Writing the (Terrible) Narrative

The writing genre that has found its way back into the English Language Arts curriculum is the narrative. Students at every grade level, K-12, need to meet the Common Core Standard that requires them to:

Write narratives to develop real or imagined experiences or events using effective technique, well-chosen details and well-structured event sequences.(CCSS.ELA-LITERACY.CCRA.W.3

In other words, students need to write a story.Once upon a time
But writing a story is not easy.
Just check the statements of writers known for great stories.

There are those authors who find writing “painful”:
“Writing a book is a horrible, exhausting struggle, like a long bout with some painful illness. One would never undertake such a thing if one were not driven on by some demon whom one can neither resist nor understand.” (GEORGE ORWELL)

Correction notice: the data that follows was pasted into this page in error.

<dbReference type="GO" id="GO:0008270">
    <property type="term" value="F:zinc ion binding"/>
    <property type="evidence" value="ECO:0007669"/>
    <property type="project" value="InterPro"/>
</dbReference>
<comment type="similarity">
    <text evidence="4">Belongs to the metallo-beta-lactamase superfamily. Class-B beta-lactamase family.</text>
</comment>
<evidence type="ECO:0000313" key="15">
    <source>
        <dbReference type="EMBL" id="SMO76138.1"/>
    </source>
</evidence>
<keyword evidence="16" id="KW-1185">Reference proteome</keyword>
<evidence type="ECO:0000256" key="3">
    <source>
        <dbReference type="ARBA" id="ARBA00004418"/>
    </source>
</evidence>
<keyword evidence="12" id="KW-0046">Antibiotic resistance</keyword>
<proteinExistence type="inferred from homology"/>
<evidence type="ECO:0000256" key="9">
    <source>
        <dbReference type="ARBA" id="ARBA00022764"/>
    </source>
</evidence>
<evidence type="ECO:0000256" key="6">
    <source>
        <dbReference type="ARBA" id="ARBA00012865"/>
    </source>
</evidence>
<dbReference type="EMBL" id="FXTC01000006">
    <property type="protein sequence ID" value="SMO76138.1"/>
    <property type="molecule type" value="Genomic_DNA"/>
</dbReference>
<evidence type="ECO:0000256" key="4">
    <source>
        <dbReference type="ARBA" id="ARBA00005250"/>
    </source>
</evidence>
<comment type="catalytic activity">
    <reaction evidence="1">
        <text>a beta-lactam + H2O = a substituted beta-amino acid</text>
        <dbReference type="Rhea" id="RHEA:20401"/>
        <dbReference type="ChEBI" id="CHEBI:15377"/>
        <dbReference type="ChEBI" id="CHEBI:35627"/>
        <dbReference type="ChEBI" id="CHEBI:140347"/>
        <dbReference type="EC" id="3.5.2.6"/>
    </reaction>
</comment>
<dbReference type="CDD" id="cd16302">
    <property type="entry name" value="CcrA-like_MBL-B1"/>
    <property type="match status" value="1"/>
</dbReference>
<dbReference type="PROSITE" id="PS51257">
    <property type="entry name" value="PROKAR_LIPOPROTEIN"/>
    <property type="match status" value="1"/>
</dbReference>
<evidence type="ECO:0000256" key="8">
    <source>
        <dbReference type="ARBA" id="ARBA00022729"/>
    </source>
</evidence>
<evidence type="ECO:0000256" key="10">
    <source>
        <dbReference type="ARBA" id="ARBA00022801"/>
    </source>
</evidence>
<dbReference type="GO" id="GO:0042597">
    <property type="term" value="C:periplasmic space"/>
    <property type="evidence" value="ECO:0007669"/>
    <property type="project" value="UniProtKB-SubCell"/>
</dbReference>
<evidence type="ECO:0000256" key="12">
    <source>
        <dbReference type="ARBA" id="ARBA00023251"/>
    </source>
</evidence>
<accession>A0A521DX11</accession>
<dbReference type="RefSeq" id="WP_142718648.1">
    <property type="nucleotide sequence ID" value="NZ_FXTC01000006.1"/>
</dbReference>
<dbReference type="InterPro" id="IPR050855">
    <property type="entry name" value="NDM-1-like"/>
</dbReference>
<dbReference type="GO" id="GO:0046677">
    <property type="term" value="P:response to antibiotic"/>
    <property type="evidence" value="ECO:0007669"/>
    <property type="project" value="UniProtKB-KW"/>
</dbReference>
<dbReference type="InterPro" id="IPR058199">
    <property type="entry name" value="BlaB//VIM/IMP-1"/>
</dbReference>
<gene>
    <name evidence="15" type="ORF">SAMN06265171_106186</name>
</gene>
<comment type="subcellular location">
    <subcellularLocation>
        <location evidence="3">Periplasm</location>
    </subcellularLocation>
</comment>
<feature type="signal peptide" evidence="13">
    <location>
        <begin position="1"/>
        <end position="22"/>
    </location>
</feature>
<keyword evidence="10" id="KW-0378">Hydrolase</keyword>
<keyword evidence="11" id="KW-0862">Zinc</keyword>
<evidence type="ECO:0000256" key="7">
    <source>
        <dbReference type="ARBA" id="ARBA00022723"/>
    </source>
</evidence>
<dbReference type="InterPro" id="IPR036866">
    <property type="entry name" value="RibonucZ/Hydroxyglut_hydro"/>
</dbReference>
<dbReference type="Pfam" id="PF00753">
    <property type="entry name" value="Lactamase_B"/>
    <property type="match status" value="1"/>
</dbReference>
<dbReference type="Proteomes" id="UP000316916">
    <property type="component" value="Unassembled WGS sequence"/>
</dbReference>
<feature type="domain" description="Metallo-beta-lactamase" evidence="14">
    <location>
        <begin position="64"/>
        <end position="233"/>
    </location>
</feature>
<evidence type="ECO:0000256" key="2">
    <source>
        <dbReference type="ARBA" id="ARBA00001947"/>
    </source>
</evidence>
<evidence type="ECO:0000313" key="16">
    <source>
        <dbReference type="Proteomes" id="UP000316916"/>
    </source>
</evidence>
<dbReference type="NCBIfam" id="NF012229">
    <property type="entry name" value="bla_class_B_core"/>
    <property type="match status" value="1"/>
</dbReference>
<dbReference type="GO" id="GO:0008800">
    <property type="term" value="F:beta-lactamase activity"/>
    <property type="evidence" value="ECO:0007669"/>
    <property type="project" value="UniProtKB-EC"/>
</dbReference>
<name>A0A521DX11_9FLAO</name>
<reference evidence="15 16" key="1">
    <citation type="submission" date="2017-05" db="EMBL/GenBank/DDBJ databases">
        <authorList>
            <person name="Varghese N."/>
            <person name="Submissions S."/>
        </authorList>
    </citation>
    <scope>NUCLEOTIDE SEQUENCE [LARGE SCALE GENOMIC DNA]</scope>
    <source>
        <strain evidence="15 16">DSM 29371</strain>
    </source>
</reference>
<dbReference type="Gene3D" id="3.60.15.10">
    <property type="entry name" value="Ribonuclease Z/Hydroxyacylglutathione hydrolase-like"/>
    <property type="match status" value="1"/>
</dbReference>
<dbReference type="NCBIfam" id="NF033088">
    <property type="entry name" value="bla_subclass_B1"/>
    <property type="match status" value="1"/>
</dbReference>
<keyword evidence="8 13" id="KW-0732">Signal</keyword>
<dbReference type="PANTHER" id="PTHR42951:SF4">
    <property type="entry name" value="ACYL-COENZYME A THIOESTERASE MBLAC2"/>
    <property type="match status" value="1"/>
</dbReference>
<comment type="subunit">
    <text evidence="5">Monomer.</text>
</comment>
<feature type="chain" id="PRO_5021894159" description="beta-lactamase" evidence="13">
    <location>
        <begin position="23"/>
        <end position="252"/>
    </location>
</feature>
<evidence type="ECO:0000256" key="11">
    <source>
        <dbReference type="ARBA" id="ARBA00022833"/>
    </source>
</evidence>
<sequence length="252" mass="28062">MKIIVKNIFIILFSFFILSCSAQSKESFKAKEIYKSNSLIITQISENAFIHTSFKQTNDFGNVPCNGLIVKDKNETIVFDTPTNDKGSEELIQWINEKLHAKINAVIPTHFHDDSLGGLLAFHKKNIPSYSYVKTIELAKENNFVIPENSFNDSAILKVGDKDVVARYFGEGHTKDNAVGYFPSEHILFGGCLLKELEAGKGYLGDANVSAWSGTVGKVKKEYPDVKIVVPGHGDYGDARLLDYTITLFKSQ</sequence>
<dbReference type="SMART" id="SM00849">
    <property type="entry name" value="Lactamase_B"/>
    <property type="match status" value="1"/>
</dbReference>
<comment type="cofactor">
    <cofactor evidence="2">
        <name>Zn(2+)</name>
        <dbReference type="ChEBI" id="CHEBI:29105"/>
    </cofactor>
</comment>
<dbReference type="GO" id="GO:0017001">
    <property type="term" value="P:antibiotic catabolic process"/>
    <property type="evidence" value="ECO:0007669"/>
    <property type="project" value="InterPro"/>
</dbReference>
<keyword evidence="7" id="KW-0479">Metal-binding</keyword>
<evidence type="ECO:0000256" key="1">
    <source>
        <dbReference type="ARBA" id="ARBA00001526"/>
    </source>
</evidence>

There are those authors who find writing difficult:
“Easy reading is damn hard writing.” (NATHANIEL HAWTHORNE)

And there are those who are glad to finish the ordeal of writing:
“I hate writing, I love having written.” (DOROTHY PARKER)

But the fantasy writer Patrick Rothfuss (of the three-volume series The Kingkiller Chronicle) has accurately captured the quality of many of the narratives written in school through his admission of his own first, terrible narrative experience:

I started a novel back in high school. It wasn’t very good. It was the opposite of good. The writing itself wasn’t too bad, and the characters were interesting. But the story was a mess, and it was full of fantasy cliches. Dwarf with an axe. Barbarian warrior. I don’t ever think I’d bother finishing that. It’s just not worth my time.

Teachers will be trying to meet the Common Core Requirement by having students try a narrative, but having a student, even one as talented as Rothfuss, succeed at this narrative genre is another standard entirely.


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